After attempting to recover Nicholas Latifi's stranded Williams, the Q2 session at the Turkish GP was restarted with a recovery vehicle still on the track.
Despite the showing of double waved yellow flags, F1 drivers were profoundly dissatisfied with the safety ramifications of what happened, with memories still fresh of the crash at the 2014 Japanese Grand Prix that took the life of Jules Bianchi.
Although race director Masi clairfied that the incident had been caused by him having been told that when the cars entered it the crane would not have been there, that was not an adequate explanation for the drivers.
On Thursday, Scuderia Ferrari's Sebastian Vettel, who is a director of the Grand Prix Drivers' Association (GPDA), reiterated that for failures such as this, there should be 'zero tolerance'.
Vettel stated: "I think everybody knows what happened and everybody knows why there should be a zero tolerance for this. Obviously, that was a mistake that it even got that far. It will be addressed.
He continued, "I think the main thing, whatever is coming out, is that we're not having and not seeing the same thing happening again, because we know and you know the consequences it can have.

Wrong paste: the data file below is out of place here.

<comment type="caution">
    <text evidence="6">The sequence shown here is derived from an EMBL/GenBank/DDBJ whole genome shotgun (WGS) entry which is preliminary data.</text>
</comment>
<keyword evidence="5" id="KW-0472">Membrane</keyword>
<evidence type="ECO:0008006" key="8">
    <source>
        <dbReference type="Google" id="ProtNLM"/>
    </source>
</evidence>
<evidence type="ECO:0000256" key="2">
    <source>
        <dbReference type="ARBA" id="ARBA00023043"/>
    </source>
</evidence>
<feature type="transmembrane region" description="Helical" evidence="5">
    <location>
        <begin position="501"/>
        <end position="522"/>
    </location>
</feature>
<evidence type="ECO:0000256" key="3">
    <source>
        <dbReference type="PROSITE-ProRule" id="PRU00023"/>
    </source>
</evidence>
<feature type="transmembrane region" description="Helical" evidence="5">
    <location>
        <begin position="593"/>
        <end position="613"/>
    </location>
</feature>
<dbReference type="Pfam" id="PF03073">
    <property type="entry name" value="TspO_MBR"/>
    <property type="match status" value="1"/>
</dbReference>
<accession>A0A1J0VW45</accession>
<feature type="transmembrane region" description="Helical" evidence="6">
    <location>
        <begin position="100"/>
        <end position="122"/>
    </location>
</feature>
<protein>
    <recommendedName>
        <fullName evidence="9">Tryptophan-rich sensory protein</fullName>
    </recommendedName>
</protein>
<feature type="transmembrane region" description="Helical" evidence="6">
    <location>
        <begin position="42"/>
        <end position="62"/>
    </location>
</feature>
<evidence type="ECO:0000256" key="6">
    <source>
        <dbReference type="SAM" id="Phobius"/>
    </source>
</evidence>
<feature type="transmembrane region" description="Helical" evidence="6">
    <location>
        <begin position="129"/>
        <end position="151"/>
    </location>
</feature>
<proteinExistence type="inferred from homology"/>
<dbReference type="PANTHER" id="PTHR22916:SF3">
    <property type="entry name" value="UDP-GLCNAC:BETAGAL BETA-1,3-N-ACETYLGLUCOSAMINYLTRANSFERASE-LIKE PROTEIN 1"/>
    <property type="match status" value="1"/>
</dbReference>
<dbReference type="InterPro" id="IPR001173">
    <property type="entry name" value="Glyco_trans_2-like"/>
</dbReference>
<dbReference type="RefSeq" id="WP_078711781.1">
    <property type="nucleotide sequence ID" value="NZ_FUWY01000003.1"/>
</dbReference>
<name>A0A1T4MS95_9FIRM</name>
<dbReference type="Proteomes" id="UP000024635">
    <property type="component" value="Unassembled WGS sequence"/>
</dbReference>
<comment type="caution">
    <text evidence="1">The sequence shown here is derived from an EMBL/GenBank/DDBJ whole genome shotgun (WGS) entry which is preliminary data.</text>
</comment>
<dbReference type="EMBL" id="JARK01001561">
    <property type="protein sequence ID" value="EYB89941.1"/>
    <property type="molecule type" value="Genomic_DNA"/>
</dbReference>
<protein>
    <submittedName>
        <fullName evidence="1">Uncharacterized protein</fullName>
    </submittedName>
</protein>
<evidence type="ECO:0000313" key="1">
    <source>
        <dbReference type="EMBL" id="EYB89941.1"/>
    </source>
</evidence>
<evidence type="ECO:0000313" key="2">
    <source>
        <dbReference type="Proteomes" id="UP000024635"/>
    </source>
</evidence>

So that's why I think it's important to address it, which we will and which it is from many sides and different angles. And as I said the key will be that we will not have something similar happening again."
Romain Grosjean said the problem had been addressed post-race with the FIA, and further meetings will take place at the drivers' briefing on Friday night to ensure that such an event does not happen again.
Grosjean comments, "Yes, there's been some follow up, and, yes, I believe it will be discussed at the drivers' briefing," said the Haas driver. "I think all the drivers are aligned on this and we just want to make sure that it doesn't happen again."
To continue, Alfa Romeo's Kimi Raikkonen, who was one of the first drivers on the scene with the crane still on the track, said that it wasn't safe enough to have double yellow flags at the scene.
Raikkonen explains, "I kind of could see that will happen, because they were still recovering the car when they started the session"
He continues, "then obviously when we went through, with the vehicle in Turn 8, I think there were yellow flags or something. Whatever [speed] it was that they expect us to go slow, but in those conditions, especially with how slippery it was, it doesn't matter even if you go slow. You can lose the car and it's far from ideal. I think it would have been better to wait until they pulled the car out and cleared the run-off areas, because you never know. We can go slow for us, but it still might be 120 km/h, or something like that. And when you lose it on those conditions, you have zero control where you are going to end up."